Curious about fishing? We caught up with the team at Panoply to get all the expert details.
Q: Do you have to have experience to go on a fishing charter?
A: Absolutely not! We welcome guests of all experience levels, from first-time anglers to seasoned pros.
Q: Do you have to touch the fish?
A: Haha! No, you do not have to touch the fish if you don’t want to – our crew will get you as involved as you would like.
Q: What kinds of fish can you catch?
A: Offshore we target tuna, wahoo, mahi-mahi and kingfish for eating, and blue marlin, white marlin and sailfish for release. Inshore we target snapper, grouper, trigger fish and more! Our rule is to keep only what we will eat and release everything else. All billfish, sharks and vulnerable species are released with minimal contact. We observe CPR in this instance – Catch, photo, release – never removing the fish from the water.
Q: Can you request the type of fish to catch?
A: For the most part, yes! But different species bite during different times of the year. We are targeting tuna and marlin May through September/October and wahoo and mahi-mahi from then through April and May. For example, it’s unlikely (but not impossible) to release a marlin in the middle of winter – this is typically a warm water, summer catch, but we’ve released ‘Christmas’ blue marlin before! That’s part of the excitement with fishing: we don’t always know what we’ll see out there!
Q: Do you have to be strong?
A: It’s not about muscling in the fish, it’s all about technique! We’ve coached little lady anglers through reeling in fish bigger than themselves! For first-time anglers we always begin our charters with a little ‘Fishing 101.’
1. Don’t yank the rod. Use your whole body to bring the rod tip up in a controlled, smooth motion. If your arm’s doing all the heavy lifting, you will wear yourself out quickly. Spread the load and use your whole body to do the work.
2. No slack. If the rod tip is not bent, you should be reeling. We want the line tense from the hook in the fish’s mouth all the way to the rod and reel.
3. Timing! Cranking the reel shouldn’t be difficult. You gain line by smoothly bringing the rod tip up and then crank the handle on the way down to retrieve line onto the reel. The moment you start to bow your rod down, reel to retrieve that line! Rewind and repeat, big fish in the box!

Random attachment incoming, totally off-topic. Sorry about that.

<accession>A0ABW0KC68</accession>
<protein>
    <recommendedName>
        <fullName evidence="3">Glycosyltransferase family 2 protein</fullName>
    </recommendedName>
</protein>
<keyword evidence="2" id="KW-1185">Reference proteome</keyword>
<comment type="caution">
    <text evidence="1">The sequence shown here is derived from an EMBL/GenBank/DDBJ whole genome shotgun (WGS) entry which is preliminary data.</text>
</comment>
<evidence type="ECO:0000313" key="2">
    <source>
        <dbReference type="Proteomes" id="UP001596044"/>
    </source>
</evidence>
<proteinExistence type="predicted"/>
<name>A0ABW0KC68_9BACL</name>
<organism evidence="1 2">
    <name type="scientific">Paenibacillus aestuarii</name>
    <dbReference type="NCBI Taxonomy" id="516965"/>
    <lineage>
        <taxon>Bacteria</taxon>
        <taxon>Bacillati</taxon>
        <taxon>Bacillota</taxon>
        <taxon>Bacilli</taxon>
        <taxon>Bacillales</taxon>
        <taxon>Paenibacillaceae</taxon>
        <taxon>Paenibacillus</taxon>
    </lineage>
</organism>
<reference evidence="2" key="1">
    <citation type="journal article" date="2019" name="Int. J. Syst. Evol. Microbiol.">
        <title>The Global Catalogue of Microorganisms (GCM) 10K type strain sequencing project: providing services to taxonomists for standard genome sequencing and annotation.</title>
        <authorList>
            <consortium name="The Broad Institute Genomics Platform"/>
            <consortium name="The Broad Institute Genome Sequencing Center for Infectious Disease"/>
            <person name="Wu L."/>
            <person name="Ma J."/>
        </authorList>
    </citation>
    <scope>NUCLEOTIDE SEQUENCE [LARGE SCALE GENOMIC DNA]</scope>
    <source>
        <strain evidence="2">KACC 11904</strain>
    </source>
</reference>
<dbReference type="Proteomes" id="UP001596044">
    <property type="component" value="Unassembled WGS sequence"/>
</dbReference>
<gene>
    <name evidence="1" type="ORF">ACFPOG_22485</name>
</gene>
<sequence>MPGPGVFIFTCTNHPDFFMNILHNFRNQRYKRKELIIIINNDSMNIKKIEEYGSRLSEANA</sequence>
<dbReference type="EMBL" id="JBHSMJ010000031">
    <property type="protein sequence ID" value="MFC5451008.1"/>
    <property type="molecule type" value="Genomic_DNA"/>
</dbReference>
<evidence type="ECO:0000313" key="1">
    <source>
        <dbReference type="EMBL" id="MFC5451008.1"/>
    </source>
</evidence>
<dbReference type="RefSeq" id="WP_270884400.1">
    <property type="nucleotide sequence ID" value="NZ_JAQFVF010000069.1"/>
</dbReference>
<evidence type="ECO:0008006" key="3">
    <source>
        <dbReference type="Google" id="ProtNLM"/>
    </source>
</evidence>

Q: Do you always go to the same spots to fish?
A: Fish move! The species we target offshore are highly migratory and inshore species move about as well. When trolling for deep sea fishing, the boat is always moving and we are covering a lot of ground to find fish. For bottom/reef fishing, we anchor and then drop lines. If that spot is not being productive, we pick up and move to the next spot. Sometimes we have to try a couple of different spots to find the fish. If we knew where they were it would be easy – that’s why it’s called fishing, not catching!
Q: How much is skill and how much is luck?
A: It’s a lot of experience, a little science and a whole lot of luck, but a good captain and crew gives you the best advantage. Successful crews find the fish, know what to present them to get them to bite, and maintain their equipment to ensure when you find the fish you don’t lose them to equipment failure.
Q: What kind of boats are used for fishing in the TCI?
A: Sportfisherman and center consoles are used for fishing here in TCI.
Q: Can you fish every day?
A: Our fishing charter operates seven days a week, 365 days a year. Ask our crew and they’ll tell you ‘Land sucks! Book a charter and let’s get out on the water!’
Q: What makes fishing in the TCI unique?
A: We are fishing a quick 15 minutes from the dock! It’s a much shorter ride than in many fishing destinations, where they might run 30 to 60 miles to get to fishing grounds. We are trolling or anchored to bottom fish with land in sight for the most part, blue water just minutes from port.
Q: What does a guest get out of the experience?
A: Of course hooking fish is important, and there’s nothing like sharing in the excitement when we hook a big fish and then get it over the gunwale and into the fish box, or release a 350-pound blue marlin at the back of the boat! That said, some of our best days on the water have been no-fish days, or what we affectionately refer to as a “skunk” day. It’s about great company, time spent together, and just being on the water. You never know what you are going to see out there! Watching humpback whales breach, massive loggerhead turtles surfacing for air, a blue marlin free-jumping off the stern, a pod of 100-plus dolphins playing in the wake – it is all spectacular. It’s truly about the overall experience of having a great time on the water.
Q: Can non-fishing guests join alongside those who want to fish?
A: Absolutely, it’s a fun excursion for anyone who wants to get out on the water! We even offer combo trips with some fishing and then on to snorkeling and island hopping, for example. You might be surprised. Very often those who weren’t interested in the fishing to start with find they enjoy it more than the avid anglers. You just don’t know you love it until you try it!